Crime Death on the Nile

Review: ‘Death on the Nile’ is an Old-School Murder Mystery Sequel that Delivers More of the Same

February 9, 2022Ben MK

Whether it's the daily Wordle or the latest installment in the Scream franchise, everyone loves a good puzzle. And when it comes to good old-fashioned murder mysteries, there's no denying that Agatha Christie is one of the genre's most influential authors, having created such iconic characters as Inspector Poirot and Miss Marple. Now, five long years after Kenneth Branagh brought moviegoing audiences his version of Poirot in 2017's Murder on the Orient Express, the Thor and Belfast director is back for a second go-round. Only this time, he's trading a steam-powered locomotive for a river-worthy steamboat, as Poirot sets out to solve a shocking homicide committed amid Egypt's most ancient wonders.

The sequel begins with a prologue set in 1914 Belgium, where a young and moustache-less Hercule Poirot is thrust into the midst of one of World War I's most pivotal events, as the inexperienced soldier and his fellow Belgian troops attempt to mount an offensive attack against the invading German army at Yser. However, when their plan goes horribly wrong and he suffers a disfiguring injury, Poirot finds his career path forever altered. Fast forward to 1937 London, and the now-world-renowned detective finds himself on the cusp of his latest case, after walking into a jazz nightclub where singer Salome Otterbourne (Sophie Okonedo) happens to be performing. But despite the spotlight being on Salome, it's Jacqueline de Bellefort (Emma Mackey) and Simon Doyle (Armie Hammer) who catch Poirot's attention, thanks to the pair's scandalous display of public affection on the dance floor.

Six months pass and Poirot lands in Egypt, where his old friend Bouc (Tom Bateman) extends an invitation to join him and his artist mother Euphemia (Annette Bening) at the post-wedding celebration of wealthy heiress Linnet Ridgeway (Gal Gadot). Imagine Poirot's surprise, then, when he learns that Linnet's new husband is none other than Simon, who has swiftly and coldheartedly broken off his engagement with Jacqueline. Unfortunately for the newlyweds, Simon's former fiancée isn't so easily dissuaded and has stalked the couple all the way to the banks of the Nile, where the lovebirds are about to embark on a honeymoon cruise aboard the S.S. Karnak. Yet, when Linnet ends up on the receiving end of a 22 caliber pistol, could it really have been Jacqueline who pulled the trigger? Or could the culprit be any one of the other ten, equally suspicious guests along for the ride?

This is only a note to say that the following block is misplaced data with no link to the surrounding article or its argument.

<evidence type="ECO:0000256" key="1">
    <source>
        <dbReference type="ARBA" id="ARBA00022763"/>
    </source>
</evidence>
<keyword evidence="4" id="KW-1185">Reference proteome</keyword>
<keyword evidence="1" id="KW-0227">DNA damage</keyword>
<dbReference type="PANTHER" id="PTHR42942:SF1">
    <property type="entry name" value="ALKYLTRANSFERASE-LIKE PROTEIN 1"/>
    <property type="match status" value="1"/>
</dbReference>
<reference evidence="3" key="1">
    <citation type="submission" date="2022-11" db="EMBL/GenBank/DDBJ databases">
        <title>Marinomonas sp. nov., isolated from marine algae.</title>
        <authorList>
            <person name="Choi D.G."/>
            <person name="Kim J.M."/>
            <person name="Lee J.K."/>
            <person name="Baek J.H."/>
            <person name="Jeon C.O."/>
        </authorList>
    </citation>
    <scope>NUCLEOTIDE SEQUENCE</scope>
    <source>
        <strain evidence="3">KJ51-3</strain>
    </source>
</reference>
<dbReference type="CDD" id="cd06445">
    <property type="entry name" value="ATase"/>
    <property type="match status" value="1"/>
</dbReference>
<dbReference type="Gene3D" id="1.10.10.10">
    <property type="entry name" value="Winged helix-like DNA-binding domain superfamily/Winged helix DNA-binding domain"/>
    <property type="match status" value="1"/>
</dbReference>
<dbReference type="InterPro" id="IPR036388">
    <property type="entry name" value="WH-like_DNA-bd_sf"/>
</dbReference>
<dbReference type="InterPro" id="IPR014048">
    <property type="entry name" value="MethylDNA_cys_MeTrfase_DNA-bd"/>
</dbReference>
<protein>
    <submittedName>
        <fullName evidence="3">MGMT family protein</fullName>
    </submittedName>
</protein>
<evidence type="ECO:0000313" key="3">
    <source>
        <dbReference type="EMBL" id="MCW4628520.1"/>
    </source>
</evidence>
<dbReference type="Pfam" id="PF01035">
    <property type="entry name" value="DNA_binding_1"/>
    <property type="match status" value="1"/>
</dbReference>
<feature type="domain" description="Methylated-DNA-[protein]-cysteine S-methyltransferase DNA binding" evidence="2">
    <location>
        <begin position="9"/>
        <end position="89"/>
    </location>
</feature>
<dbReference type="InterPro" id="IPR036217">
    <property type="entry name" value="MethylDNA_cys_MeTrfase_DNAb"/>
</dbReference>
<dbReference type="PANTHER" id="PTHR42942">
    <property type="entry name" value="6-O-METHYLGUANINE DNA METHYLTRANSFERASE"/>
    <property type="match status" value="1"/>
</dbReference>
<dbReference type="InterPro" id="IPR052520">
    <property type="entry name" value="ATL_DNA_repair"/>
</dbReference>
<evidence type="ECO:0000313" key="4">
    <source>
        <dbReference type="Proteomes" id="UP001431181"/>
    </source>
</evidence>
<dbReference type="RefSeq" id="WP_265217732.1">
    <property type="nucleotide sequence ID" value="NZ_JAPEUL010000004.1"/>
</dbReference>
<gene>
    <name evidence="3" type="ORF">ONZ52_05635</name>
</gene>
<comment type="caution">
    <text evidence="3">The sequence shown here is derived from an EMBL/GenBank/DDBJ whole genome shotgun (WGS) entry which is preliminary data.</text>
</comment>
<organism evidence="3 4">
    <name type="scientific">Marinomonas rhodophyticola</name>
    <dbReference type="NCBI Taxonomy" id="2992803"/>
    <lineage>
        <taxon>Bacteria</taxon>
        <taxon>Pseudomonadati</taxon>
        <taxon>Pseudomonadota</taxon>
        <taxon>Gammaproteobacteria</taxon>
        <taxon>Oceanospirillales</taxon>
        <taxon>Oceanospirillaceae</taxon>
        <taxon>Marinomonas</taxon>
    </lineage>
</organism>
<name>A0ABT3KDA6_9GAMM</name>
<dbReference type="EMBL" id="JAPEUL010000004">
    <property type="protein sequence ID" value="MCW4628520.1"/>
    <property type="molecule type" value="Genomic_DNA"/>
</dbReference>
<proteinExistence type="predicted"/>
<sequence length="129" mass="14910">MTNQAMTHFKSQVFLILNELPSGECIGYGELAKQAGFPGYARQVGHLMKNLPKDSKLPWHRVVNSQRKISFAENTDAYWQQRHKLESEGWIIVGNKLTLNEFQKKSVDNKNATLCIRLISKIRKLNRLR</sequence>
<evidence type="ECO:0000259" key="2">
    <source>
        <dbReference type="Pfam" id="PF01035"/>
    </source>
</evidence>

From greed to jealousy to downright disdain, it quickly becomes apparent that each one of them may have their own motive for wanting to see Linnet dead. Could it be Linnet's long-suffering maid, Louise (Rose Leslie), who blames her for the breakup of her own relationship? Or perhaps it's Linnet's cousin, Andrew (Ali Fazal), a shifty fella who's also her lawyer. Or how about Linnet's godmother, Marie, and her partner (comedy duo Jennifer Saunders and Dawn French), who jointly harbor a secret contempt for Linnet and her riches? And let's not forget Linnet's ex, Linus (Russell Brand), a doctor who's skilled at wielding a scalpel, and Salome's niece and manager, Rosalie (Letitia Wright), a former schoolmate of Linnet's with cutthroat business sense.

With the list of suspects nearly a dozen names long, it would seem that Poirot has his work cut out for him. Luckily, Branagh and screenwriter Michael Green are up to the task, methodically dangling both clues and red herrings for viewers to ponder. Still, as the body count rises, one can't help but wonder just what the point of it all is. After all, the film's predecessor was a classic whodunit in every sense of the word, and Death on the Nile is more of the same. But with the movie murder mystery genre becoming increasingly crowded, only time will tell if an old-school detective like Hercule Poirot has what it takes to outsmart his contemporary counterparts.

Death on the Nile releases February 11th, 2022 from 20th Century Studios. The film has an MPAA rating of PG-13 for violence, some bloody images, and sexual material. Its runtime is 2 hrs. 7 min.

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